There's certainly no end of confusion on this subject. I know that all the Canadian banks set their own exchange rates by adding between 2.5 and more percent to the mid market exchange rate. They buy and sell at something close to the mid market rate. Probably close to the published buy / sell numbers. When I withdraw money from an ATM in Colombia or wherever I pay whatever fees the ATM charges (sometimes nothing) plus the fees my bank charges ($5/ per transaction from a foreign ATM or bank) plus the 2.5 or more percent my bank collects. Whether they pay some of that to the foreign bank or not I'm not sure of. But when I check conversion rates that's how it seems to roll.

    Also, I doubt you ever get more than the mid market rate in reality. Likely you are comparing the wrong numbers. For example you do a transaction at 2 in the afternoon, but the currency has changed by the end of the day, etc. I have noticed this when I check back. The quoted rates are end of day usually, sometimes average for the day. And your bank may use the rate plus their markup from a specific time.

    I don't know how American banks do it. But I believe that in Canada it is my bank that determines the exchange rate. The Colombian bank on the other end gets pesos for pesos in effect. My bank exchanges the Canadian bucks for pesos and sends the pesos to the Colombian bank and its ATM.
    I've lived all over Canada and the US. If you really knew how much worse Canadian banks are compared to your US counterparts you'd probably burst into tears, and then immediately figure out how you could get a Schwab account. .

  12. #5203
    Quote Originally Posted by PirateMorgan  [View Original Post]
    People might be getting confused because you have to subtract all the fees to calculate the exchange rate. Your bank potentially has multiple fees. The owner of the ATM usually has fees; those should not be used to calculate the exchange rate:

    Respectfully, I disagree. Many times I have received more than the current rate posted on X-rates. Multiple fees or not (my Colombian bank has none charged) I have received different rates on the same day from 2 different banks. But in the end the contra bank has no say so in the transaction. It is determined here in Colombia.
    There's certainly no end of confusion on this subject. I know that all the Canadian banks set their own exchange rates by adding between 2.5 and more percent to the mid market exchange rate. They buy and sell at something close to the mid market rate. Probably close to the published buy / sell numbers. When I withdraw money from an ATM in Colombia or wherever I pay whatever fees the ATM charges (sometimes nothing) plus the fees my bank charges ($5/ per transaction from a foreign ATM or bank) plus the 2.5 or more percent my bank collects. Whether they pay some of that to the foreign bank or not I'm not sure of. But when I check conversion rates that's how it seems to roll.

    Also, I doubt you ever get more than the mid market rate in reality. Likely you are comparing the wrong numbers. For example you do a transaction at 2 in the afternoon, but the currency has changed by the end of the day, etc. I have noticed this when I check back. The quoted rates are end of day usually, sometimes average for the day. And your bank may use the rate plus their markup from a specific time.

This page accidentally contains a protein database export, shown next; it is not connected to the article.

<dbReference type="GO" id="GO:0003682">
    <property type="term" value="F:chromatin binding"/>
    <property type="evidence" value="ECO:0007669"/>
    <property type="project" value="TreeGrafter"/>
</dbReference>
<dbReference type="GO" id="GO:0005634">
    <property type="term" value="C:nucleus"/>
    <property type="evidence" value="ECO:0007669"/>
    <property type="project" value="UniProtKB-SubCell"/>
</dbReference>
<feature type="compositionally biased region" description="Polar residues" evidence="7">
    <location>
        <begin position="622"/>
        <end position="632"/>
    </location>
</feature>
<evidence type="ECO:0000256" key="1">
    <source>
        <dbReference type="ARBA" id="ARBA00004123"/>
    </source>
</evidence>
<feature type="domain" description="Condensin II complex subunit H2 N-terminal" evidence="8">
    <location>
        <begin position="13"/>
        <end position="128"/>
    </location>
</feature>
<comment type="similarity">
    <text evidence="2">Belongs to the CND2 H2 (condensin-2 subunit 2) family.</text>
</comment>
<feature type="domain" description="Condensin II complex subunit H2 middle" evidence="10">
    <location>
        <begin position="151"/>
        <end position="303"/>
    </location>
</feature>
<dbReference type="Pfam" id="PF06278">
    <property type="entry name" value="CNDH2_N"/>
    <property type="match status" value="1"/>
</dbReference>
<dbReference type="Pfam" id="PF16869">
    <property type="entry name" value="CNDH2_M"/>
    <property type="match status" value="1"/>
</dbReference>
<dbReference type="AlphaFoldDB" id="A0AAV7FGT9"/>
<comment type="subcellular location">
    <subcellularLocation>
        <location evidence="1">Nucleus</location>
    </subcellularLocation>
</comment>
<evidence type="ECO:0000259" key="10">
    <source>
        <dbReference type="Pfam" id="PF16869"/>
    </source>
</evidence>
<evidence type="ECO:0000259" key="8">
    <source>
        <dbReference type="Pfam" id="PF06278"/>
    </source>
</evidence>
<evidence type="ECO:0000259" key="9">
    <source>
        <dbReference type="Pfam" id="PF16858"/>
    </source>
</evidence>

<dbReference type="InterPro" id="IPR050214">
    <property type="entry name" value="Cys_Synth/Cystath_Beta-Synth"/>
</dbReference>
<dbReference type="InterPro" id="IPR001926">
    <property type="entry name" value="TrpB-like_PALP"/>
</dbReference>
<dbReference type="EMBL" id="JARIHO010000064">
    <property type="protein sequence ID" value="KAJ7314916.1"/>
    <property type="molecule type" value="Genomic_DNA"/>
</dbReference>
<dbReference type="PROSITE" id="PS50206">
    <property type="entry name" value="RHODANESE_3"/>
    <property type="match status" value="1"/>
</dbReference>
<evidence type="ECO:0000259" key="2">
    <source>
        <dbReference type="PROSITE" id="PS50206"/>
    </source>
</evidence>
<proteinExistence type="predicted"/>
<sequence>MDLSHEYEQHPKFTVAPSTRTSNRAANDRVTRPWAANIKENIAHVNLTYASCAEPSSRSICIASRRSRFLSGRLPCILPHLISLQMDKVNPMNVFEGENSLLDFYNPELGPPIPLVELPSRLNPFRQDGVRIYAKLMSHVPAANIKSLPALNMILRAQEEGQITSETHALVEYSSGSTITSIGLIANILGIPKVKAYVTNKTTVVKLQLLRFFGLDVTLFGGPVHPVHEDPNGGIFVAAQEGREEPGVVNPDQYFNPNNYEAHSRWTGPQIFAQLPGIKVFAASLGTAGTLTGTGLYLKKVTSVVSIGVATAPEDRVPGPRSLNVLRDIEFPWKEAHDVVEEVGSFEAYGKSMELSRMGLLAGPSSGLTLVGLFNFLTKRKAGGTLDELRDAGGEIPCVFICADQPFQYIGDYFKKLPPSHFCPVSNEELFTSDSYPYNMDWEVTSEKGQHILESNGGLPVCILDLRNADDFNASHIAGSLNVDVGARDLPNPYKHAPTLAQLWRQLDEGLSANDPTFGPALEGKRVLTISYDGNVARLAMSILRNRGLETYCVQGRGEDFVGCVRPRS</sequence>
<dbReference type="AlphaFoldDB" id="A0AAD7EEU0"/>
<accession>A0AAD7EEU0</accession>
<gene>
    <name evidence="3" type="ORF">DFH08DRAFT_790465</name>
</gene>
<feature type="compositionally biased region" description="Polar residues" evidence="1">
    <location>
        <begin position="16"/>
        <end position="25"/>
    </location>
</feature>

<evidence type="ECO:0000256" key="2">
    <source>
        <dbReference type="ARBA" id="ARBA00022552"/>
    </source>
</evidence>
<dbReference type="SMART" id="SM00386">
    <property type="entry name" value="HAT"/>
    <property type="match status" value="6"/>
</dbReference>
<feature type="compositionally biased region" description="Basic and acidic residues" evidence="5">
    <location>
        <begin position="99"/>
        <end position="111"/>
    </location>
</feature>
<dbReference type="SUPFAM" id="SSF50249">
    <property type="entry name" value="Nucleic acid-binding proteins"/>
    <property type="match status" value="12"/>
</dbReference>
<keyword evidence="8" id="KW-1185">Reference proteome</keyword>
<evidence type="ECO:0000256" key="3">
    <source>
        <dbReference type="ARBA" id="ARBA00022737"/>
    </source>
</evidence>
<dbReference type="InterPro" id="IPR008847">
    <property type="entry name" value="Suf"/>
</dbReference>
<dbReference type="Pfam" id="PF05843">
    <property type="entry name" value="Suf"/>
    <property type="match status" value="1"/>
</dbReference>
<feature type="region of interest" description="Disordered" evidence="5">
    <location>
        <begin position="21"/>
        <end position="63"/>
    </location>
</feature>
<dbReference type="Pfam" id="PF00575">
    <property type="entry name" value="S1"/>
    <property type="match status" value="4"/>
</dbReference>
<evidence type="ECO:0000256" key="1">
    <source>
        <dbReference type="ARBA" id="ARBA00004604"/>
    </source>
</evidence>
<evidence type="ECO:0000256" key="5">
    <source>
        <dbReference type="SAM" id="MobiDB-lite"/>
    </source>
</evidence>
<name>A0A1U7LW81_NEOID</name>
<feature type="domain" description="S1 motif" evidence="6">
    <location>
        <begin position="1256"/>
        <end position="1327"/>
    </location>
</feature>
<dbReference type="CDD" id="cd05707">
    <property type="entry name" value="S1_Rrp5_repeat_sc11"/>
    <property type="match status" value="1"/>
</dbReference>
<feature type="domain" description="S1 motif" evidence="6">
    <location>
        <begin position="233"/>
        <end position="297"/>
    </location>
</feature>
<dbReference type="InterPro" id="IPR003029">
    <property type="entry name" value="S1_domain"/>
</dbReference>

I don't know how American banks do it. But I believe that in Canada it is my bank that determines the exchange rate. The Colombian bank on the other end gets pesos for pesos in effect. My bank exchanges the Canadian bucks for pesos and sends the pesos to the Colombian bank and its ATM.

  13. #5202
    Quote Originally Posted by PilotPete  [View Original Post]
    Thank you for that. I have investment accounts with them, but never thought of them as a bank. I guess I will see my broker soon. Thanks again.
    You don't need to see a broker. You just go online and link a checking account to your brokerage account and get them to send you a debit card.

  14. #5201
    Quote Originally Posted by BKKguru  [View Original Post]
    I do not use Charles Schwab. But this is how it works:

    Your conversion rate is determined by the InterBank Rate.
    This is a "wholesale" rate because it's the rate that banks use when they are trading foreign currencies with *other banks*.

    The conversion rate you see online is the InterBank Rate. However, you will NEVER get the InterBank rate.
    The Banks have to make money, so they have a mark-up. On average, banks can mark up an exchange rate by 3-6%. This mark-up is not publicized.

    InterBank rates fluctuate through out the day. They change based on several factors like Geo-political events, Interest rates, Trade deficit, National elections etc.
    Usually Banks use the Interbank rate at the end of the business day to calculate your conversion rate. This is public information. You can ask Schwab about their InterBank rate.

    ~BKKguru
    I often get what xe says to be the interbank rate or better with my Schwab card.

    Other banks (US, non Schwab) will typically charge a fee OVER AND ABOVE what the ATM's bank charges you. This doesn't show up anywhere, it's incorporated into the rate they give you.

  15. #5200
    Quote Originally Posted by FunLuvr  [View Original Post]
    If you frequently travel to any place that doesn't have a branch of your bank, it is worth setting up a Schwab account. It doesn't cost anything and the amount you are required to keep in the account is very little. There are no fees; they even pay you interest on the money you keep in their bank.
    Thank you for that. I have investment accounts with them, but never thought of them as a bank. I guess I will see my broker soon. Thanks again.